Editorial & Opinion

Oped: Teamsters strike is a defense of Rhode Island jobs

17 weeks ago the drivers chose to strike. Johnson Brothers hired scabs, shipping in poorly-paid replacement drivers on short contracts out of states as far away as California, intentionally stealing jobs from Rhode Islanders. The Teamsters responded by mobilizing all their forces in Rhode Island to picket and banner with the strikers, provide them with union strike benefits, and getting them work driving for other companies during the strike so they can feed their families.
Photo for Oped: Teamsters strike is a defense of Rhode Island jobs

Published on October 4, 2021
By Julius Ferraro

Seven drivers in North Kingstown have now been on strike for 20 weeks. Over one year ago (September 22nd) seven drivers at Johnson Brothers of Rhode Island, Inc, along with some warehouse employees, voted to join Teamsters local 251. Eight months later, with bosses refusing to negotiate anything except for the most pitiable of pay increases, the drivers went on strike. How did it get to this point, and why isn’t it getting more local media coverage?

Organizing the drivers

Johnson Brothers of Rhode Island, Inc is one of three major liquor distributors in the state. It’s the local arm of Johnson Brothers, which has locations in 21 states.

Drivers at the other two major distributors are already within Teamsters Local 251, and the contrast in working conditions is a perfect illustration of why unions are so important. Johnson Brothers pays drivers as little as $15/hr, provides healthcare with deductibles as high as $20,500, and, instead of a pension, a 401k that workers cannot afford to contribute into because of their low pay. Base pay at the other distributors is around $25/hr, with pension and fully paid healthcare.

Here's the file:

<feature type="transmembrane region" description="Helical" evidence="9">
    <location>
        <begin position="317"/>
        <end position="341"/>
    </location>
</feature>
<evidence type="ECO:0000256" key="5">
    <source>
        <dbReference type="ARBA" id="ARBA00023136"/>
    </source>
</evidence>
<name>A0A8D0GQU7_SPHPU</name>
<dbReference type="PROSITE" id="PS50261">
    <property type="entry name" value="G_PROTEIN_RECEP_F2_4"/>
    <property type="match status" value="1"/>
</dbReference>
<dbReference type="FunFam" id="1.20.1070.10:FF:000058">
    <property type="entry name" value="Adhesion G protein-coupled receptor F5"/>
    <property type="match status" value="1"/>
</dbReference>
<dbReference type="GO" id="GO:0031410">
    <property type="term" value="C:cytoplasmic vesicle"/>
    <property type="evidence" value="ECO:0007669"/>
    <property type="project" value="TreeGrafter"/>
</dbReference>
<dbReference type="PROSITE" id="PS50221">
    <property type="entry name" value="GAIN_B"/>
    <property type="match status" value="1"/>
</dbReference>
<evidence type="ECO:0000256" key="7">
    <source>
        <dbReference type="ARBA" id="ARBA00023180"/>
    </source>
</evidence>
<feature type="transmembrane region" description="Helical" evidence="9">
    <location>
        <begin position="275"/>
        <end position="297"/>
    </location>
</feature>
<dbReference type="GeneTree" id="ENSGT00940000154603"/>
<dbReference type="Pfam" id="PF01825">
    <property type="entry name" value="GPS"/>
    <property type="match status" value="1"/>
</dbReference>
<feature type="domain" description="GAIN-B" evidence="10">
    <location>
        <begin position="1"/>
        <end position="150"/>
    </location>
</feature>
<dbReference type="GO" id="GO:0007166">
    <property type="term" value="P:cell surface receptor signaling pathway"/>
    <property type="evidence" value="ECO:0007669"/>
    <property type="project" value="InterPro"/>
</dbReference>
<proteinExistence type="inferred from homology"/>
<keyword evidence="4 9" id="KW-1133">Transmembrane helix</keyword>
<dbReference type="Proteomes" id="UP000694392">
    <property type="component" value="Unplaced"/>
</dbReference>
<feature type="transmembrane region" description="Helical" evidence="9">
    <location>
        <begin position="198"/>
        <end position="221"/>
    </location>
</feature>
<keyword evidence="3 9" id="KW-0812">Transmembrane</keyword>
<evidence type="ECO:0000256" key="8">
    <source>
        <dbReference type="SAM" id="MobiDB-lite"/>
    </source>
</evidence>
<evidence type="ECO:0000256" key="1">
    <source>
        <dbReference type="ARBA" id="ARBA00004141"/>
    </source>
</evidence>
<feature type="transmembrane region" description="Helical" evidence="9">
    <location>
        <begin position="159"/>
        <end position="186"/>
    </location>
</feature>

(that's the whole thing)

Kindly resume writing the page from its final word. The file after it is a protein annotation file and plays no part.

Alex Pelaez had been with Johnson Brothers for eighteen years. He decided to approach the Teamsters, he said, when the company shortened the work week. “When COVID happened,” Pelaez told me, “the company decided to cut back to a four-day workweek. We had to do five days’ work in four days,” a task Pelaez described as “horrible.”

The changes would affect both workers’ quality of life and pocketbooks. “Drivers at other companies are guaranteed a 40-hour workweek,” Pelaez explained. “The thought of doing four-day weeks for the rest of my life was unimaginable.”

Using a well-worn capitalist playbook, Johnson Brothers exploited and broadened already-existing divides between drivers and other workers. They also tried to buy off individual drivers with pay increases, but they failed: in the end, all seven drivers voted for the union, and the union was certified.

The strike.

Anyone with any experience organizing knows that Capital will deploy all of its resources to make every win feel like a failure. Johnson Brothers has delayed contract negotiations with the new union, refusing anything except for a five-cent improvement on their usual raises.

“The company is very cheap,” explained Pelaez. “They make billions every year and they do that by cutting costs everywhere. You only have to look at our wages and the trucks that we drive to see that.”